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This eBook from the Gutenberg Project consists of approximately 300 pages of information about The Age of Innocence.

The next day Mrs. Manson Mingott was much better:  she recovered her voice sufficiently to give orders that no one should mention the Beauforts to her again, and asked—­when Dr. Bencomb appeared—­what in the world her family meant by making such a fuss about her health.

“If people of my age will eat chicken-salad in the evening what are they to expect?” she enquired; and, the doctor having opportunely modified her dietary, the stroke was transformed into an attack of indigestion.  But in spite of her firm tone old Catherine did not wholly recover her former attitude toward life.  The growing remoteness of old age, though it had not diminished her curiosity about her neighbours, had blunted her never very lively compassion for their troubles; and she seemed to have no difficulty in putting the Beaufort disaster out of her mind.  But for the first time she became absorbed in her own symptoms, and began to take a sentimental interest in certain members of her family to whom she had hitherto been contemptuously indifferent.

Mr. Welland, in particular, had the privilege of attracting her notice.  Of her sons-in-law he was the one she had most consistently ignored; and all his wife’s efforts to represent him as a man of forceful character and marked intellectual ability (if he had only “chosen”) had been met with a derisive chuckle.  But his eminence as a valetudinarian now made him an object of engrossing interest, and Mrs. Mingott issued an imperial summons to him to come and compare diets as soon as his temperature permitted; for old Catherine was now the first to recognise that one could not be too careful about temperatures.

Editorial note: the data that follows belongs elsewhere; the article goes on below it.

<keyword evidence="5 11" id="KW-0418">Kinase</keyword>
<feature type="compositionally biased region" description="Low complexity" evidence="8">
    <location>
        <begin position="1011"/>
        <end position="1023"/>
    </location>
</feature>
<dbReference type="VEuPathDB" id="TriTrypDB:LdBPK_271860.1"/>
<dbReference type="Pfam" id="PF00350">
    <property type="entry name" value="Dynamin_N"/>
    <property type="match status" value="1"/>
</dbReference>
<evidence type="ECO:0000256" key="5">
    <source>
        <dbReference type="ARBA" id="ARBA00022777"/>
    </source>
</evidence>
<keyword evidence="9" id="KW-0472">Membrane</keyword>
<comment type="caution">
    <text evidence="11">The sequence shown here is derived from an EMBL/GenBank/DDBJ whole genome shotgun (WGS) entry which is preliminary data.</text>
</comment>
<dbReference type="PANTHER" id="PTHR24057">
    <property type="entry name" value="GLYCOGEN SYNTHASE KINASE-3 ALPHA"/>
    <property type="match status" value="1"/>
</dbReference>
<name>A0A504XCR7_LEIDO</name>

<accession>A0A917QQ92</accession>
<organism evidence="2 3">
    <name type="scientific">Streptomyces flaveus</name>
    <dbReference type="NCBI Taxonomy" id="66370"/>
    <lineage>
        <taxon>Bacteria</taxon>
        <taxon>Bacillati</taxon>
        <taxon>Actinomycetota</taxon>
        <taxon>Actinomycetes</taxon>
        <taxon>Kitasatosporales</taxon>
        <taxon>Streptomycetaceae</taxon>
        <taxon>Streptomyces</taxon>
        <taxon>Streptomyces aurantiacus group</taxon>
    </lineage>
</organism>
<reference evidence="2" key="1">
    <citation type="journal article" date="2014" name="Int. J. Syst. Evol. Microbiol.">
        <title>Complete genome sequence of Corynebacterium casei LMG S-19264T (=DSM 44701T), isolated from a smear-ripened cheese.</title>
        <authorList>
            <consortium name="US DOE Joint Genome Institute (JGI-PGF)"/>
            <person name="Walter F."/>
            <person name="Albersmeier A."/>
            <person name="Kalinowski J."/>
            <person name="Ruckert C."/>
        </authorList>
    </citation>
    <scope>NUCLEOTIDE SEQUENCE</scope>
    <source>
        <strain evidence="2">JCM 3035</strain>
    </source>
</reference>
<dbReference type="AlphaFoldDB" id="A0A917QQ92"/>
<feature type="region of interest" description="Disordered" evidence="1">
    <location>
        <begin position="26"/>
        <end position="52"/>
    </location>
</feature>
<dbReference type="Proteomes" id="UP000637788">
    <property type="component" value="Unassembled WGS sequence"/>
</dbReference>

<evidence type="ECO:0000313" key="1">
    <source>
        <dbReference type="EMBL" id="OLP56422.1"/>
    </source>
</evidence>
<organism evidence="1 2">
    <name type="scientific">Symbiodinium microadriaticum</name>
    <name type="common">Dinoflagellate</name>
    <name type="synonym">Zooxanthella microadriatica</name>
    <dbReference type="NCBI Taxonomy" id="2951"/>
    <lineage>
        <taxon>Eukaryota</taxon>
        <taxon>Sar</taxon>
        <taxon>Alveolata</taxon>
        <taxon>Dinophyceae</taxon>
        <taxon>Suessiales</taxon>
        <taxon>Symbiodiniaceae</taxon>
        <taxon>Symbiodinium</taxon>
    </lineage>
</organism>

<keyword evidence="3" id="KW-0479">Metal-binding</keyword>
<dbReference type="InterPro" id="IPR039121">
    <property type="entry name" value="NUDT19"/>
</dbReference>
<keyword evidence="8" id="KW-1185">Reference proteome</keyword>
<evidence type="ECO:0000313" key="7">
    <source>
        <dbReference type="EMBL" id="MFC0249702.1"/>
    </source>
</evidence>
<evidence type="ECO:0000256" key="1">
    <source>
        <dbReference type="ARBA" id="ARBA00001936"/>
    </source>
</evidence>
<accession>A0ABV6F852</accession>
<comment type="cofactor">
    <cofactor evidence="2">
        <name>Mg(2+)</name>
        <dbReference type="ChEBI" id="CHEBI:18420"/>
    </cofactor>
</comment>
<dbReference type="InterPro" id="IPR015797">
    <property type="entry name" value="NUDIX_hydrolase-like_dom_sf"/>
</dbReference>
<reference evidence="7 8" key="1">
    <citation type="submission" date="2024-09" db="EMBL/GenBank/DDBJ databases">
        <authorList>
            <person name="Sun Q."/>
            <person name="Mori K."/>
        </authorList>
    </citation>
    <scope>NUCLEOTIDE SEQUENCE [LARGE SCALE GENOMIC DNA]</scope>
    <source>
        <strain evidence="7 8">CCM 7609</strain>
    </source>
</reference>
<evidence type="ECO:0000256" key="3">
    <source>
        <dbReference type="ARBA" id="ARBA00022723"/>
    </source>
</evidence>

Twenty-four hours after Madame Olenska’s summons a telegram announced that she would arrive from Washington on the evening of the following day.  At the Wellands’, where the Newland Archers chanced to be lunching, the question as to who should meet her at Jersey City was immediately raised; and the material difficulties amid which the Welland household struggled as if it had been a frontier outpost, lent animation to the debate.  It was agreed that Mrs. Welland could not possibly go to Jersey City because she was to accompany her husband to old Catherine’s that afternoon, and the brougham could not be spared, since, if Mr. Welland were “upset” by seeing his mother-in-law for the first time after her attack, he might have to be taken home at a moment’s notice.  The Welland sons would of course be “down town,” Mr. Lovell Mingott would be just hurrying back from his shooting, and the Mingott carriage engaged in meeting him; and one could not ask May, at the close of a winter afternoon, to go alone across the ferry to Jersey City, even in her own carriage.  Nevertheless, it might appear inhospitable —­and contrary to old Catherine’s express wishes—­if Madame Olenska were allowed to arrive without any of the family being at the station to receive her.  It was just like Ellen, Mrs. Welland’s tired voice implied, to place the family in such a dilemma.  “It’s always one thing after another,” the poor lady grieved, in one of her rare revolts against fate; “the only thing that makes me think Mamma must be less well than Dr. Bencomb will admit is this morbid desire to have Ellen come at once, however inconvenient it is to meet her.”

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